Real Money asked me to outline the winners and losers of President Trump's decision to abandon the Paris climate accords.
The answer here is pretty easy and obvious: The winners will be a few coal companies, most likely Arch Coal (ARCH) , Peabody Energy (BTU) and Cloud Peak Energy (CLD) , all three of whom advised against leaving -- and their gains will more than likely only be short and temporary.
The losers are virtually everyone else.
I don't say that merely from an environmental point of view, but let's look at the very long term first. We have an ongoing progression of energy sourcing that dates back to the 1800s, when the major energy source for the growing nation was wood-based. As the Industrial Revolution gained steam in the 1850s, coal overtook wood in powering our nation. The progression continued in the early 1900s with the advent of fossil fuels, including natural gas and oil refining, with crude oil remaining the larger component in transportation and electricity generation.
Natural gas has become an ever more important component of core energy production, and the progression is naturally continuing toward natural gas and away from crude oil. Ultimately, alternative energy sources are the next step and will at some point become the dominant form of energy.
We may argue about the timing and speed of this progression, but the outcome is universally agreed upon -- even among oil and coal companies.
With the withdrawal from the Paris agreement, drawn with the assent of virtually every other nation on the globe, Trump is not only denying climate change and the U.S. role in carbon emissions. He is also literally trying to distort the natural progress of civilization.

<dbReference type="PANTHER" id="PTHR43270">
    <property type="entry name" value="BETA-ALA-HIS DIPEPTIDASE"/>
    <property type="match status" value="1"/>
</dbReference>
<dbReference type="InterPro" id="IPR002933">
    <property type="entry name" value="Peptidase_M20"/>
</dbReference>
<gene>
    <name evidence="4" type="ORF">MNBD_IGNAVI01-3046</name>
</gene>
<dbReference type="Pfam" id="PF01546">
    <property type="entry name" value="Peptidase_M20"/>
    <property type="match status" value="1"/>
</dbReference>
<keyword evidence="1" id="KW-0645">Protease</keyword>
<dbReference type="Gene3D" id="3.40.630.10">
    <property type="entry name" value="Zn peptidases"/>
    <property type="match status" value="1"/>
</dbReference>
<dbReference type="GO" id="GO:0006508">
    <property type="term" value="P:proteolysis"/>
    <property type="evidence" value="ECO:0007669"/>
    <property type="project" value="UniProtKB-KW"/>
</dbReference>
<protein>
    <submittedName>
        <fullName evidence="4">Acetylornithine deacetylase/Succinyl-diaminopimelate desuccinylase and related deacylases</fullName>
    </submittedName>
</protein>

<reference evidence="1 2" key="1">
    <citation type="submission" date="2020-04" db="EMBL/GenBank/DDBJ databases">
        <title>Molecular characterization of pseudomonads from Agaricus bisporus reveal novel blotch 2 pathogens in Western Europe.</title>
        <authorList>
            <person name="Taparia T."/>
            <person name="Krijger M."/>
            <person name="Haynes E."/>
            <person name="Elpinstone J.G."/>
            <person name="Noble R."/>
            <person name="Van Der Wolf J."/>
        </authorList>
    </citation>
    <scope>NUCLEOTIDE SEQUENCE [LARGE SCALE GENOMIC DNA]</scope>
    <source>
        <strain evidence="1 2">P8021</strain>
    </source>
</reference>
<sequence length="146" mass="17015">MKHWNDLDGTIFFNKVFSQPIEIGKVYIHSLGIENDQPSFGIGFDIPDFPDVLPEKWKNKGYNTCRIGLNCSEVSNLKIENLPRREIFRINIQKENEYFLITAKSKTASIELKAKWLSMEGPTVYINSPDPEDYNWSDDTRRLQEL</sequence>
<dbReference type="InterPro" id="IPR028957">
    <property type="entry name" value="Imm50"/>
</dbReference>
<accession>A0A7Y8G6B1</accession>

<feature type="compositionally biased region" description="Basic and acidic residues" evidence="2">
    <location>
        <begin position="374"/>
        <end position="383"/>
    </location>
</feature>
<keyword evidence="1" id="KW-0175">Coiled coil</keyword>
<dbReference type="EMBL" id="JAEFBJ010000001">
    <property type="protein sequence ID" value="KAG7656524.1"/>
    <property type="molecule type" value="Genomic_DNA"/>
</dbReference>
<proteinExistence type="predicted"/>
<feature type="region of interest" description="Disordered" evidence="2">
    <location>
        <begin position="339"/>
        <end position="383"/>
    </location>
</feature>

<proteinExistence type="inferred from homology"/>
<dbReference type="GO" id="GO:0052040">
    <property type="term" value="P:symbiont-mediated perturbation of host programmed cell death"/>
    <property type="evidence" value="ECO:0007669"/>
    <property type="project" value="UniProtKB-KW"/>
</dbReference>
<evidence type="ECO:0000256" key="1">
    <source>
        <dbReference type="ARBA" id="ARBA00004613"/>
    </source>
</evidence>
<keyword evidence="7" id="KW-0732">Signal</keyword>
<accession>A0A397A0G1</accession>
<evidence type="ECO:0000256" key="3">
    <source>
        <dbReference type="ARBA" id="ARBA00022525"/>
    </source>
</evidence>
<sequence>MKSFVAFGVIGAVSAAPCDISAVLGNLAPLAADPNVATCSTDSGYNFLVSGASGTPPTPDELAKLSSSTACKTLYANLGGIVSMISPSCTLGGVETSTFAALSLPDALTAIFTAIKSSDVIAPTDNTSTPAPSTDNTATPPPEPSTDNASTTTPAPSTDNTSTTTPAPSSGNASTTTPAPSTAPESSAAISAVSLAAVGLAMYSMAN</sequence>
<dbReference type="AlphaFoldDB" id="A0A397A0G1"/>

Oil companies are still the largest recipients of alternative-energy rebates from the government -- they invest tens of millions of dollars on developing biofuels and other fossil-fuel proxies. They know that renewable sources of energy will continue to gain in importance as time goes on and they very much want to be a part of that progression.
The Paris accords were a construct of voluntary contributions that needed no public repudiation from Trump -- his evisceration of the EPA and increased drilling incentives in the Arctic and Atlantic Ocean have made compliance with Paris all but impossible anyway. His announcement yesterday comes as a mere act of defiance and destruction, a small fulfillment of a campaign promise to a handful of coal miners and his friend Robert Murray, the CEO of Murray Energy.
You might think all energy companies would benefit as well from the retreat, but that is hardly the case. The oil industry has just experienced close to three years of crude oil and natural gas surpluses, causing cratering prices and destroying shareholder value. The last thing oil companies need, as oil attempts to finally right itself from this bust, is the resurgent competition of coal as an energy source, or marginal oil producers, incentivized by reduced carbon emissions to add to the already swelled supply. That is why President Trump received personal letters from many oil companies, including the CEO of Exxon Mobil (XOM) .
Few winners, many losers. In all ways, the retreat from Paris may be the most shortsighted move yet from an already incredibly unaccomplished Trump administration.
(This article originally appeared at 12:00 p.m. ET on Real Money, our premium site for active traders. Click here to get great columns like this from Dan Dicker, Jim Cramer and other writers even earlier in the trading day.)